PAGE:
In contrast, the Glock 26 semi auto (comparable in size to the Taurus) is only 1.18” thick. The other dimension affecting concealment is the size and shape of the grip (or butt). Longer grips protrude more from the belt line and are more apt to print.
I challenge you to find any credible, measurable data pertaining to revolver or semi auto reliability. The internet is littered with anecdotal and philosophical notations on reliability, but there are few statistical facts. Both amateur and expert opinions vary.
What can be logically stated is that all machines fail. Whether it is a billion-dollar jet airplane or a $500 pistol, over time, every machine will malfunction. No revolver or semi auto pistol is 100% reliable. You may wish to consider the impact of malfunctions, rather than enter into the arena of revolver vs. semi auto reliability.
Most malfunctions in semi auto pistols are easily corrected. Tap the magazine to ensure it is properly seated next to the chamber. Rack the slide to eject the potential cause of the malfunction and load the next round.
None of this applies to a malfunction in a revolver. When a revolver malfunctions (which may be rare), sometimes the best course of action is to execute a reload. This assumes the malfunction hasn’t locked the cylinder in place, rendering the gun as useful as a small hammer.
Though a revolver may have fewer incidences of failure, those failures oftentimes cause the gun to be inoperable. Semi autos are easier to fix. Either way, you should train with your gun.
Top 5 Holsters for the Taurus 38 Special
Let’s examine my top pick and consider some other alternatives.
Like most pocket holsters, the Tuk features a winged based, causing the holster to be retained in the pocket during the draw. The suede construction is durable, yet pliable enough to fit other handguns in your carry rotation.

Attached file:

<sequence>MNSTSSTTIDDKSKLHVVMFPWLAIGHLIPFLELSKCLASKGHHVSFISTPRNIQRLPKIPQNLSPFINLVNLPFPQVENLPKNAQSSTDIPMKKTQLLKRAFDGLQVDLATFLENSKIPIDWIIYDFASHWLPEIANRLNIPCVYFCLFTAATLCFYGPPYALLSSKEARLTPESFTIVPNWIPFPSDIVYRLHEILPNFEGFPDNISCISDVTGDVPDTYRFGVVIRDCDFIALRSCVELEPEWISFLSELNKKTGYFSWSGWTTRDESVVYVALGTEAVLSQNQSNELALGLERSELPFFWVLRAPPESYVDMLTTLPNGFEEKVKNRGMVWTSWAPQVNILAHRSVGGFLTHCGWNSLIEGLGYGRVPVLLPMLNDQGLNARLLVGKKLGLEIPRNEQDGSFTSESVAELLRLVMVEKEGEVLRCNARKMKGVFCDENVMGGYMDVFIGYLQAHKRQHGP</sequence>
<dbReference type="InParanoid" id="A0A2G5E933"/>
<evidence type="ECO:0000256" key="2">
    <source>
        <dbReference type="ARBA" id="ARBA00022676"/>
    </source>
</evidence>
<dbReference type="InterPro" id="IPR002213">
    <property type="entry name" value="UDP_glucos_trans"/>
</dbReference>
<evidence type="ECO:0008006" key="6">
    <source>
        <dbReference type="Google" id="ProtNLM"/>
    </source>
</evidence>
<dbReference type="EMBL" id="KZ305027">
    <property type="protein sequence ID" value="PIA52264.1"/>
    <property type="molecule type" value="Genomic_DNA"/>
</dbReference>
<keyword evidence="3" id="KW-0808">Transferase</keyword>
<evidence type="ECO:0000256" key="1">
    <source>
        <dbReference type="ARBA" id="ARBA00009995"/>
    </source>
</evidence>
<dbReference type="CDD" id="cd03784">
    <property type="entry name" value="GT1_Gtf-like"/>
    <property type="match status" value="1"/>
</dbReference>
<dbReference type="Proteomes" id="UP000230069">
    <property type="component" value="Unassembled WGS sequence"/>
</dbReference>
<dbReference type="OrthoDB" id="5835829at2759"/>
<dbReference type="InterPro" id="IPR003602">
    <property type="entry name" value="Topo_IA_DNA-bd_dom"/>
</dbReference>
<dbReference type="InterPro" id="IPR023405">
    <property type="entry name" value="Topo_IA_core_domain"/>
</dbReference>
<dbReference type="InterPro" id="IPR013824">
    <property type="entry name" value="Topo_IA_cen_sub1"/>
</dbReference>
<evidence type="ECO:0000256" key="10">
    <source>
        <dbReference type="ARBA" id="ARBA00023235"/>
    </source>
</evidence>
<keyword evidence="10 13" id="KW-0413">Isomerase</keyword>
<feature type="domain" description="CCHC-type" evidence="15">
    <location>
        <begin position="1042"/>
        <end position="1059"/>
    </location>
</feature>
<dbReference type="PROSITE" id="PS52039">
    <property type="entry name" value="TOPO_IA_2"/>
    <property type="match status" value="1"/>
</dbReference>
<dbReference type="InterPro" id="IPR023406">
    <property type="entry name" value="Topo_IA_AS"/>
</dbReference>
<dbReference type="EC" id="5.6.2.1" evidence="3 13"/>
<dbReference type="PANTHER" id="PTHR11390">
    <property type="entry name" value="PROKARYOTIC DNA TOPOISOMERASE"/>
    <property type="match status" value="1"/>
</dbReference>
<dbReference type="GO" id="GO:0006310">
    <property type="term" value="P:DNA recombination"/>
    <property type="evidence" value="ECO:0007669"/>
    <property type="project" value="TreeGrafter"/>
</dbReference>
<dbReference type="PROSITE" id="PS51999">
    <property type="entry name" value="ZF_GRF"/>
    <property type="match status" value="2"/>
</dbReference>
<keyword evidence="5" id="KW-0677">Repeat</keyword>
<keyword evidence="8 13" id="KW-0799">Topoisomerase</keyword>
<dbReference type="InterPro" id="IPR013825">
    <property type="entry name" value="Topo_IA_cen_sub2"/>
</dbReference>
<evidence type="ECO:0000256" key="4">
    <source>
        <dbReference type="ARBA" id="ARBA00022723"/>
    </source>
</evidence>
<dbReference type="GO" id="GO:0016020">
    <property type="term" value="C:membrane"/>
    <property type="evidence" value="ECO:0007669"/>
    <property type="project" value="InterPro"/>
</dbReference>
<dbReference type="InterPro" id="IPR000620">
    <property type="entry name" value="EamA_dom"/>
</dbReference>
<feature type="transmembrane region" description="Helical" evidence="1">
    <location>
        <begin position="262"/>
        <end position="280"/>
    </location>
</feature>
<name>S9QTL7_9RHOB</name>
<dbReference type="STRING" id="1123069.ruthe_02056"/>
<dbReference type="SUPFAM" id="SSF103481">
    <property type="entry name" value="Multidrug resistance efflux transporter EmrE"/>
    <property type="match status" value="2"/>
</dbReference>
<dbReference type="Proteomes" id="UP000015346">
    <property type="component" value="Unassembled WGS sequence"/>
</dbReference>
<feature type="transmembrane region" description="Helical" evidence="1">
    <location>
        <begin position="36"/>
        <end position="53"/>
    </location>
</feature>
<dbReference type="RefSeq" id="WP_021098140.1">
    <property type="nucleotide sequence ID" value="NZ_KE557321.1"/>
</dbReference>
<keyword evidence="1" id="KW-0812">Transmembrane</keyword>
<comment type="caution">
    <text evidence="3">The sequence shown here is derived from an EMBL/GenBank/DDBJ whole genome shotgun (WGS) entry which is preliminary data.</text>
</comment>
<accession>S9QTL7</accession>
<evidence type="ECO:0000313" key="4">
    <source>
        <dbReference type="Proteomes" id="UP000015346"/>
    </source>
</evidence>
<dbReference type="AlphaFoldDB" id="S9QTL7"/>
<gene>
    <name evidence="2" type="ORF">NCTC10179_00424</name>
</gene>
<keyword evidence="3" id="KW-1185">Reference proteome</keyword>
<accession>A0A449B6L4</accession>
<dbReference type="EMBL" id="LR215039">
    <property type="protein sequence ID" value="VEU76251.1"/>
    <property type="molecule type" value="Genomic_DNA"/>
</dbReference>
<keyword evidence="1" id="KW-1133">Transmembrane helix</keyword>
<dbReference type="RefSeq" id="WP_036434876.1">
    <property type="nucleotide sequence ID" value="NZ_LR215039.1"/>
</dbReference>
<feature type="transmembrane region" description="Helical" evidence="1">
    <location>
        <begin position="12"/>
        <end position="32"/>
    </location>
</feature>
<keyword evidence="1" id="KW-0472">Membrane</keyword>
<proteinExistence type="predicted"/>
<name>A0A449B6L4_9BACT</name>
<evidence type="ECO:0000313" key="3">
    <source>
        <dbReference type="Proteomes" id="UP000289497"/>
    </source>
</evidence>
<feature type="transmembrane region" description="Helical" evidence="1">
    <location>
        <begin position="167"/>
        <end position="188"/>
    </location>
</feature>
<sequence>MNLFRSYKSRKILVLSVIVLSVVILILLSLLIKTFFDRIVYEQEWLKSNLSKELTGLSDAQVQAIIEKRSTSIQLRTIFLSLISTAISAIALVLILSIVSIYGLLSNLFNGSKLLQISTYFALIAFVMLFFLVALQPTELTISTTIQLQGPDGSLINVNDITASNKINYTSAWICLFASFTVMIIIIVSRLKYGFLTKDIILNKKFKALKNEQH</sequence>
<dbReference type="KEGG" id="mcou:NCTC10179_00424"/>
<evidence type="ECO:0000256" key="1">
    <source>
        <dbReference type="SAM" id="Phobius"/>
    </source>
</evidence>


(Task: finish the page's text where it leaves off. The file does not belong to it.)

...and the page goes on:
With the provided hex key wrench, the included belt clip can be attached for use as an inside the waistband (IWB) holster. If you are using a Taurus 38 as your primary (or only) concealed handgun, carrying on the belt makes a lot of sense.
The belt carry method usually means easier access and quicker draws in a defensive situation. Having that versatility is a plus, in my book.
• Suede construction
• Dual purpose pocket holster and inside the waistband belt holster
• Adjustable and removable plastic belt clip
• Open top design with reinforced mouth
• Tuck-able belt clip
• Winged pocket retention base
• Versatile design allows for IWB and pocket carry
• Rough suede and wing retain holster in pocket during the draw
• Cant of the gun is adjustable
• Plastic belt clip can be replaced if worn or broken
• Tuck-able strut allows for more concealment on the waist
• Not form-fitted to Taurus models
• Pocket carry retention may not suit your IWB carry needs
Outside the waistband (OWB) carry is a viable option for pistols in the size range of the Taurus 85 and its variants. If you seek the comfort and solid retention of a wet-formed leather holster, you might consider Blackhawk’s Speed Classic.
Formed holsters tend to increase gun retention, ensuring your handgun stays in place until you need it. Some people don’t like the tight fit, but after a break-in process, your revolver should have the right combination of retention and ease of draw.
• Leather construction
• Wet molded form
• Trailing belt loop attachment
• Friction retention